"I say this not in disparagement of Poe, but by way of homage. Damnation - or, if you prefer, alienation - is the central theme of Romantic literature. It ties together such diverse works as Wordworth's "Immortality Ode", Blake's "Songs of Experience", Coleridge's "Ancient Mariner", and de Quincey's "Confessions". And these represent simply the first sounding of the theme, which swelled, by the latter part of the century, into pandemonium.
"Put it another way. Say the problem is how we are to understand our human destiny, in all its complexity and ambiguity, without the support provided by the theoretical apparatus of religion; especially, how are we to face the problems of evil, of death, of despair, in a world deserted by the friendly gods of its springtime. Simply to look the other way, denying the prioblem's existence, is (as Kierkegaard argues in "The Concept of Dread") to consine oneslf to damnation in its darkest (if also its most common) form. But to face the problem is a treacherous business as well, and the safest way to do so is vicariously, through the agency of art.
"An interest in diseases is necessarily a morbid interest, and this is - let us admit it - the nature of our interest in Poe, and in the Gothic tradition in general. That does not make it an unhealthy interest. Dualities must be studied in pairs. Health and disease are phases of a single process. The road to heaven, as mapped by Dante and many other expert cartographers, proceedes through the central avenues of hell."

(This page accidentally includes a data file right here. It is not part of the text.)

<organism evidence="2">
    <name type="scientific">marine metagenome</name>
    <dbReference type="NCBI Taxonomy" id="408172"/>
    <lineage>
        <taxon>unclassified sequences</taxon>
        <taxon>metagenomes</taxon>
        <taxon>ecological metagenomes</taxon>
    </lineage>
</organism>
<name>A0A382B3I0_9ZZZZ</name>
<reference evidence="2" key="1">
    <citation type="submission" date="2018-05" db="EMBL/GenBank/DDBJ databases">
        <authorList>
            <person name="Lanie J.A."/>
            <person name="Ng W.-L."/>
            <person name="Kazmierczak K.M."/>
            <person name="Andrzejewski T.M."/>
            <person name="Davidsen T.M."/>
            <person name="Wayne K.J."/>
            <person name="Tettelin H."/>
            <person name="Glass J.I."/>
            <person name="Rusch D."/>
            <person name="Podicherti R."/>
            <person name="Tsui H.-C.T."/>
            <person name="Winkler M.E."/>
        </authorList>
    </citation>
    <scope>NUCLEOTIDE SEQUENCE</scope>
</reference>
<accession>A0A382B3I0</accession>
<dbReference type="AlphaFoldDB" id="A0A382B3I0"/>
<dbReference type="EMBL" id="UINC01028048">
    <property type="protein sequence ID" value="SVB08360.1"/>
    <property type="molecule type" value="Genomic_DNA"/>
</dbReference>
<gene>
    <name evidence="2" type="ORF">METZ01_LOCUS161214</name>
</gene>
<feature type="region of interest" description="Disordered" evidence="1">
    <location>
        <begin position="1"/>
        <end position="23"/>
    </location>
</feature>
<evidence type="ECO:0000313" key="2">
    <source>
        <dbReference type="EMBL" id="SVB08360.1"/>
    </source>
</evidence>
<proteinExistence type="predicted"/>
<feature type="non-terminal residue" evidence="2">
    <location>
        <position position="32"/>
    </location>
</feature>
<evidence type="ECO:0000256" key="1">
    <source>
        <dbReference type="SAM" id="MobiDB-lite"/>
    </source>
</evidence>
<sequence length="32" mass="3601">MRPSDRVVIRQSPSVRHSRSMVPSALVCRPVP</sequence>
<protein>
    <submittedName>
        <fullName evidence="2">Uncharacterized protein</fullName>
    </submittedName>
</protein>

Amazing Jan 70 (D.O'Neal)
Analog March 72 (P. Schuyler Miller)
Books and Bookmen July 68
Kirkus Review Jan 1, 1969
Kliatt Paperback Guide#5 Nov 71 (C.Ritchey)
Library Journal Feb 15, 1969
Luna Monthly Nov 71 (F. Fitz Osbert)
New World#185 Dec 68 (J.Church)
Paperback Parlour Dec 77 (Phil Stephensen Payne)
Publisher's Weekly, Nov 4, 1968
Punch Aug 7, 68 (B.A.Young)
Science Fiction Chronicle Sep 88 (D.D'Ammasa)
Science Fiction Weekly, 14 June 1999 (Craig E Engler)
The Times 29 June, 68 (J.G.Ballard)
Robert Bee, Worms Crawling Through the Apple, Internet Review of Sf, September 2005
M.Keith Booker, "Camp Concentration". Dystopian Literature: A Theory and Research Guide. Greenwood Press, 1994
Samuel R. Delany, "Faust and Archimedes", The Jewel-Hinged Jaw, 1977
Peter Nicholls, "Camp Concentration". Survey of Science Fiction Literature, Vol. 1. Frank N. Magill ed. Salem Press, 1979
David Pringle, "Camp Concentration". Science Fiction: The 100 Best Novels, 1985
Braulio Tavares, "Camp Concentration at The Reading Gaol", NY Review of SF #247 March 2009
In October 2008 there was a blog bookgroup discussion of "Camp Concentration. Here
is probably the best place to navigate the various blogposts and commentary.
email firstname.lastname@example.org with comments, suggestions, opinions and information.